Research by the UN Food Association suggests 30% to 40% of all food produced is wasted, globally. Locally, the Council Of Scientific And Industrial Research suggests South African food waste is between 30% – 50%, with most of this waste happening in the processing and production stages. The longer the food has to travel and the more steps it goes through, the more likely it is to get damaged and wasted.
Each time food moves through a step in the food system resources are added to preserve or enhance it. The more complicated our food systems, the more we consume things like packaging, energy, transport and food additives in the process.
4. Complicated Food Systems Mean Bigger Food Giants And Less Room For Small Businesses.
Creating complicated processed food requires specialised technology, technical expertise, and big investments. It is only viable on a large scale by companies that have the means to compete. This leaves little opportunity for small businesses or new companies to enter the market.
The few big companies that participate in the market need to keep their products consistent. To keep products consistent these food giants need to buy from big commercial farmers. Big commercial farmers need to produce enough volume of exactly the same crop to supply what the food giants need. This discourages biodiversity of crops and leaves very little, often no customer options for smallholder farmers. Bigger farmers are also at the mercy of only a handful of large food giants, forced to accept what the giants are willing to pay and forced to do what is necessary to grow what the giants want.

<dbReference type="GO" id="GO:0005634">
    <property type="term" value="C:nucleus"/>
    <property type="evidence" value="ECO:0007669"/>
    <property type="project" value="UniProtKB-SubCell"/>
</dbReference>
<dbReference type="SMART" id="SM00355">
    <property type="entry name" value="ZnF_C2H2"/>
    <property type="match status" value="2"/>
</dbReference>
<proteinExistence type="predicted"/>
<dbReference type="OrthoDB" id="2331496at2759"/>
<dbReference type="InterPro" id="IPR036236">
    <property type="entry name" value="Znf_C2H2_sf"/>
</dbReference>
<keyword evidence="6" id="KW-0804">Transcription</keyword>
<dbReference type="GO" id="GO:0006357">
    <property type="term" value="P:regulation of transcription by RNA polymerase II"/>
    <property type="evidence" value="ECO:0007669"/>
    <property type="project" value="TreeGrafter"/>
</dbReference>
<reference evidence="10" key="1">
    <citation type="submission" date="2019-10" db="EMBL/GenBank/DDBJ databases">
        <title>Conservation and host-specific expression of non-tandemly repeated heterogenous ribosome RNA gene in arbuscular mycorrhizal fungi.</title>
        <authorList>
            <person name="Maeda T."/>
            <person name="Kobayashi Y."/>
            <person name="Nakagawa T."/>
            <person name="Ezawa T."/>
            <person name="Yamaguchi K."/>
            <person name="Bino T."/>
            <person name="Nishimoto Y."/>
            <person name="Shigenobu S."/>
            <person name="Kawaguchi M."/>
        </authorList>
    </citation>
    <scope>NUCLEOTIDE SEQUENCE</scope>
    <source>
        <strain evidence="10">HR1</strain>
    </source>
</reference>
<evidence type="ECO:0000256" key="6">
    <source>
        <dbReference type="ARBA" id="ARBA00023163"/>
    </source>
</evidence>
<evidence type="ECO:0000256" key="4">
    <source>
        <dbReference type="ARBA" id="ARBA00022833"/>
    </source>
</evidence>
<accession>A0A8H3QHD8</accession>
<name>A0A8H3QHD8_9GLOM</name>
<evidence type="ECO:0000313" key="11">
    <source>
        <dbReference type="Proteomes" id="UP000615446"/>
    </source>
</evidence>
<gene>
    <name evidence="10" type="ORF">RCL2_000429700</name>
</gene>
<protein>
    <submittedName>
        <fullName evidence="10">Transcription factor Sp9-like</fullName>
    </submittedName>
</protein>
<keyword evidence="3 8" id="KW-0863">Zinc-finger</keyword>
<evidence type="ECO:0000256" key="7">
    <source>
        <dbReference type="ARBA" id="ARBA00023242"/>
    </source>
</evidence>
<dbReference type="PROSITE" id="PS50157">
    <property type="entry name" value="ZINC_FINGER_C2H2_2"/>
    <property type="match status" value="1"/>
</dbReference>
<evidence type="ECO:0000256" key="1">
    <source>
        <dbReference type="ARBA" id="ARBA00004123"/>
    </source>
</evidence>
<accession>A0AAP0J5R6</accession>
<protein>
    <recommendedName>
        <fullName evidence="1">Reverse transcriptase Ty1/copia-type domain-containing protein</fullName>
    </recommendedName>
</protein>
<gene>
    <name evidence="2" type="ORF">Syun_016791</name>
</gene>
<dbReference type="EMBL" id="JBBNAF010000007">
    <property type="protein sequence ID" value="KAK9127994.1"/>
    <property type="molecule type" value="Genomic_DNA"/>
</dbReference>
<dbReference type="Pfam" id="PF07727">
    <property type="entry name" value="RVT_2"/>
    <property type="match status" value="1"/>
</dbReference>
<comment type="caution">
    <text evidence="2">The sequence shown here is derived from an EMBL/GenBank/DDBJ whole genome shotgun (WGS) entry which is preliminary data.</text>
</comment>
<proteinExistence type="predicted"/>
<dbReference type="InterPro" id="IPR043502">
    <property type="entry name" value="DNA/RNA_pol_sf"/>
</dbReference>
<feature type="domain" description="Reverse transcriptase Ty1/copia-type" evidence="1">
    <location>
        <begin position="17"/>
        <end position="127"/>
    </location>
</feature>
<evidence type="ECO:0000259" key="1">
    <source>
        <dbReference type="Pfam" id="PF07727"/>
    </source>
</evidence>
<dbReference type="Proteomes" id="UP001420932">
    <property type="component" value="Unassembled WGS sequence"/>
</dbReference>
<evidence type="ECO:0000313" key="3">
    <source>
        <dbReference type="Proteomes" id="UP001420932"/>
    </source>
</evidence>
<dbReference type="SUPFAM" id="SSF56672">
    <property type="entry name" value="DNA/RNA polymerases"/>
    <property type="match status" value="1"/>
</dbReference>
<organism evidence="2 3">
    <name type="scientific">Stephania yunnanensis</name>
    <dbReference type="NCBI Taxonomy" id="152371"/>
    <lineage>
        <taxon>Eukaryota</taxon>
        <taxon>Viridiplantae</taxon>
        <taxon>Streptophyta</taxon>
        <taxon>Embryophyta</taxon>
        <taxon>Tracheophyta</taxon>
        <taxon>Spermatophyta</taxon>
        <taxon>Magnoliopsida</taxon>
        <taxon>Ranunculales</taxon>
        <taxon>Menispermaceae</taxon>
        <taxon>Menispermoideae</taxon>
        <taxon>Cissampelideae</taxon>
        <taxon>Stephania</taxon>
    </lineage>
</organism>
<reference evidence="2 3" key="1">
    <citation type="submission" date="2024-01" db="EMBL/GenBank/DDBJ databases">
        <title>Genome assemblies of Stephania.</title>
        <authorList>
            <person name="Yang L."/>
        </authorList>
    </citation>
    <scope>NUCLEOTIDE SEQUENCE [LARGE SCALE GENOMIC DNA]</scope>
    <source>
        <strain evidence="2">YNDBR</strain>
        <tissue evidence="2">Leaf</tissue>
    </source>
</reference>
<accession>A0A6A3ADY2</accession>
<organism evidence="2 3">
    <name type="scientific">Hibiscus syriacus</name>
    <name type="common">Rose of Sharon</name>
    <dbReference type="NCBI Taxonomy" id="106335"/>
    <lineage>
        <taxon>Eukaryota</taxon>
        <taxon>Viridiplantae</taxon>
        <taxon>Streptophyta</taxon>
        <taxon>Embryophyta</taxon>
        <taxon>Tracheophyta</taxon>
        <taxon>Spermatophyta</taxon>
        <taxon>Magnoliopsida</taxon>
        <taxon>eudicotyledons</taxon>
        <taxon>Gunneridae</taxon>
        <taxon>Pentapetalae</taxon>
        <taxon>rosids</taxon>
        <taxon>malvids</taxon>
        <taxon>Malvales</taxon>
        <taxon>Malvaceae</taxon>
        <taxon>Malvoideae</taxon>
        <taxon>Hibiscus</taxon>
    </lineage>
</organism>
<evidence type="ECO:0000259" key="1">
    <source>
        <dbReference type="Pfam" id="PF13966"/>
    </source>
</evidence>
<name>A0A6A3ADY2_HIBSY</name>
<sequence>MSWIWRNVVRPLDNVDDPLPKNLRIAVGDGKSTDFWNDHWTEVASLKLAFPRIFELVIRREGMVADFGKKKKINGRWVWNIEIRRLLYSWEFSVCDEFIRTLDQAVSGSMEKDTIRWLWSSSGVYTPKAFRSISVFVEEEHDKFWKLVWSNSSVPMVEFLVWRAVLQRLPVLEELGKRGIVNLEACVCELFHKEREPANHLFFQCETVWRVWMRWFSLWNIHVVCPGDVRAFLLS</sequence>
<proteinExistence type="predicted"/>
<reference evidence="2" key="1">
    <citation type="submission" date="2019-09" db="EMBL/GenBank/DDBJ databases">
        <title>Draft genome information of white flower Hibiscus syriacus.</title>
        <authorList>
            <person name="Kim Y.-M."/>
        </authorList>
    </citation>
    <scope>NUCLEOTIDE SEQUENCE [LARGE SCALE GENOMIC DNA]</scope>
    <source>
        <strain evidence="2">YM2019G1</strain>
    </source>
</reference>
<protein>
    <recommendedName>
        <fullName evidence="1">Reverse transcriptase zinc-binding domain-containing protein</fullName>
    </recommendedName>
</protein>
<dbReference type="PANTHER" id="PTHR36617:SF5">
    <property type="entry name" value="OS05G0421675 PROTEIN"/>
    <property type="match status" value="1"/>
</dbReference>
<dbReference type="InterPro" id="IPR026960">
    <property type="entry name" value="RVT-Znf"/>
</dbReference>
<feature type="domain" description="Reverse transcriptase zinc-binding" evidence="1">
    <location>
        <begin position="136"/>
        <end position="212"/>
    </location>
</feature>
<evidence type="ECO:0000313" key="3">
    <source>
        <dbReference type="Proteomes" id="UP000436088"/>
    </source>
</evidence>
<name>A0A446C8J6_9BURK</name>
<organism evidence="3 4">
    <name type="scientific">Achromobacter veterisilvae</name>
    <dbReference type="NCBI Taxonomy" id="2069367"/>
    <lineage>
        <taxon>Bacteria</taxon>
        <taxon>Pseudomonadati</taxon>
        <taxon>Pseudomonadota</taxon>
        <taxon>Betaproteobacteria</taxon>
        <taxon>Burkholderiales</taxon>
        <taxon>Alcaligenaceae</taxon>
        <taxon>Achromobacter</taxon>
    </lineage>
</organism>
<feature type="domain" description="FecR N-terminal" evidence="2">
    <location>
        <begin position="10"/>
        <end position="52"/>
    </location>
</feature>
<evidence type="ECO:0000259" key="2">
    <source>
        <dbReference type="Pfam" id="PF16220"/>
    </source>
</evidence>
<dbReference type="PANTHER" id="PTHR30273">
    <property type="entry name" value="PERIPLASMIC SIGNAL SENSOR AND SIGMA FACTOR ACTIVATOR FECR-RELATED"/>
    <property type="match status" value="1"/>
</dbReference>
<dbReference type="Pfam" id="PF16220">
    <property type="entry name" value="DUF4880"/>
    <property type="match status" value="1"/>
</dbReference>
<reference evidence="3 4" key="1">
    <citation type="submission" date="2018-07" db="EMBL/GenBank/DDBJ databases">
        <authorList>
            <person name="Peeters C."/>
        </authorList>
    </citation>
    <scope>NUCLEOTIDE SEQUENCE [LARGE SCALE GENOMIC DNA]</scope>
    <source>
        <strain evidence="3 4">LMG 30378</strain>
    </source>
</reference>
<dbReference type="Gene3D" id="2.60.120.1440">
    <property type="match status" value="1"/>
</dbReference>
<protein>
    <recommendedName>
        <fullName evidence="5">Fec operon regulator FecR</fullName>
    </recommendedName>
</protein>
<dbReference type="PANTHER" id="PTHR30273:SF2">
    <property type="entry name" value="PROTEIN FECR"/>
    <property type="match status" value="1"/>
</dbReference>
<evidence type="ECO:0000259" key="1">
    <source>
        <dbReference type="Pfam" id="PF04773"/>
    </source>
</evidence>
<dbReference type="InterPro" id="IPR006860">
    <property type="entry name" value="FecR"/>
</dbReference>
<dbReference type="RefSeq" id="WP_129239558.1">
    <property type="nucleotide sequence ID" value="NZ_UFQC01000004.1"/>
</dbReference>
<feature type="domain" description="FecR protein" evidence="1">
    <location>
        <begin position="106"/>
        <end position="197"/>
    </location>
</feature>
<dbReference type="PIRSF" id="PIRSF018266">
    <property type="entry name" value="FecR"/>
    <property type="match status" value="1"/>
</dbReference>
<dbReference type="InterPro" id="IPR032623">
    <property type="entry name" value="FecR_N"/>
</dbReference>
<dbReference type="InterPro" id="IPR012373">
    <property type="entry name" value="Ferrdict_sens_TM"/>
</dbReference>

5. Bigger Food Giants And Longer Food Systems Means Less Transparency
The food we eat no longer looks remotely like the original individual ingredients in their natural form. Our ability to tell what we are eating, where it came from and how it was produced has disappeared. As it is, labeling regulation only requires companies to disclose the last point of processing. In many cases, the last point of processing is only where the product is packed. For some products, the origin makes a BIG difference (watch out for future articles on this).
Big companies are under pressure to meet profit objectives. Excessive use of harmful pesticides and herbicides is on the rise. More creative and difficult to detect methods of food fraud are appearing. The risks are increasing. It is becoming increasingly important to make informed decisions about the food we buy but more and more difficult to access the information needed.
Why Naturally Simple Foods Are ALWAYS Naturally Better
We need to focus less on the words that describe the foods and more on the number of steps that food went through. As Amelia Barr says, “It is the simple that creates the marvelous”. Processed foods by their nature have to pass through lengthy food systems but whole foods do not. When we choose whole foods we are able to shorten the food system and go more direct to the farmers. When we shorten the food system we eliminate most of the problems in our foods, leaving us with beautiful single ingredient, whole foods.
Whether your objective is to improve your health or reduce your impact on the world, choosing to make the switch to whole foods holds the key to transforming our lives.
If you enjoyed this article be sure to check out our article on why more people are returning to natural. Food isn’t the only area we should be mindful of in terms of the ingredients and processing. Look out for our article on why natural skincare is something we should all consider.